If you're like me, you're probably really excited about the prospect of an iOS6 and 6.1 untethered jailbreak. The Evasi0n website has been updated to say that the tool has entered private beta for the Windows and Mac versions, with a Linux version "still in the works." The website advises users to "come back soon!"
We're getting awfully close to the rumored Sunday launch and it appears that a launch on Super Bowl Sunday isn't out of the question. The jailbreak is said to work with every iOS 6 device, so you'll be able to jailbreak your 3GS all the way up to your brand new iPhone 5. Let's hope nothing delays the jailbreak.
If you have been putting off that upgrade to Windows 8, today is your last chance to do so before the price increase takes effect tomorrow. Since Redmond released the next-generation operating system back in October, the upgrade price has been $39.99, and after today that price increases drastically.
As of tomorrow, upgrading to Windows 8 will cost you $199.99, which equates to a 400% price hike. If you have been on the fence about upgrading, now is definitely the time to make the decision.
In addition to the $199.99 Windows 8 Pro license, Microsoft is offering a regular Windows 8 upgrade for $119.99 which can be upgraded to Pro for $99.99 at a later date. Right now Windows 8 Pro will let you add Media Center for free, but tomorrow and forward, Media Center will cost you about $10.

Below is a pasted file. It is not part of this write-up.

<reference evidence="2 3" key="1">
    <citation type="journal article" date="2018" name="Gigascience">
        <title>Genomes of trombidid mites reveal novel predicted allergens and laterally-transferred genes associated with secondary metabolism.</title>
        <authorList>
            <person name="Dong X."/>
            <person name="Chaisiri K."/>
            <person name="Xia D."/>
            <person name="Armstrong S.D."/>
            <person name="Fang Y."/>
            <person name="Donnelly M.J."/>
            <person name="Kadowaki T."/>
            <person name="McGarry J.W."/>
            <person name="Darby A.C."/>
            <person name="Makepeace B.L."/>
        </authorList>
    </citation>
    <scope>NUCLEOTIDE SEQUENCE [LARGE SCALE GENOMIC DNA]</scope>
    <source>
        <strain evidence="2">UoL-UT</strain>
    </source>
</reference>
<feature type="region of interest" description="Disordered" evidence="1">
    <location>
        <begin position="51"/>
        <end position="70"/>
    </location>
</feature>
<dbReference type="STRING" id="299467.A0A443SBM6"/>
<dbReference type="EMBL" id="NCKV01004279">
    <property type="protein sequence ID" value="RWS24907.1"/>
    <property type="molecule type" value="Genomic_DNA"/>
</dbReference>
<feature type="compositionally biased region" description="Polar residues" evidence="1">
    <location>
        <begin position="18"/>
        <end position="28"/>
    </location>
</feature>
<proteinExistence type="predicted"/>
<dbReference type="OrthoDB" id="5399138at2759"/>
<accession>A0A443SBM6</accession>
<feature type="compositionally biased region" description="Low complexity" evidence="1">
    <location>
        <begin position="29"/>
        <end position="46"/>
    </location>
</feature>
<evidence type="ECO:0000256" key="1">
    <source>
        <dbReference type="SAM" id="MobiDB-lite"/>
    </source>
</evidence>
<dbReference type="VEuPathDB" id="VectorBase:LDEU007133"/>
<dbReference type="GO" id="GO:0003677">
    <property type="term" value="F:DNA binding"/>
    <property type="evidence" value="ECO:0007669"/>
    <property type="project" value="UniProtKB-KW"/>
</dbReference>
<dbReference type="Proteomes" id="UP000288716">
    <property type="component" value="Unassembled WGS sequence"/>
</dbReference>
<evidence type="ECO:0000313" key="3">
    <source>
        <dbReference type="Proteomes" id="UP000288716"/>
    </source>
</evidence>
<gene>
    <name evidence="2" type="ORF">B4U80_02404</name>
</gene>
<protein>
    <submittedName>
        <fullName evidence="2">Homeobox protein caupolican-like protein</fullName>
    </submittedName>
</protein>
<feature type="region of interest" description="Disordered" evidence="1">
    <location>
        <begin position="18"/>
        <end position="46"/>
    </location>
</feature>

Users stuck on a jailed iPhone 5 or tethered jailbreak of iOS 6 can rejoice. News of an untethered jailbreak for iOS 6/6.1 and iPhone 5 possibly releasing Sunday has been supported by the release of a website and name for the jailbreak. Introducing evasi0n, produced by Evad3rs team.
The website says that they are currently finishing up the GUI and that the next step is private beta testing. The jailbreak is said to be compatible with all iPhones, iPod touches, iPads, and the iPad mini running iOS 6-6.1. Here's to hoping that the jailbreak does release on Super Bowl Sunday!
If you haven't picked up Windows 8 Pro quite yet, you should really consider doing it before the end of January. The upgrade is currently available for $39.99 online, but that price will soon be going up. Students won't be left completely in the woods, though, as starting February 1, they will be able to upgrade to Windows 8 Pro for $69.99.
While that price isn't quite as good as the current $39.99, it will be better than the regular price of $199.99. If you can afford to buy the upgrade now, you should, even if you qualify for the student price. You don't have to install the update before February 1, you just have to have purchased it.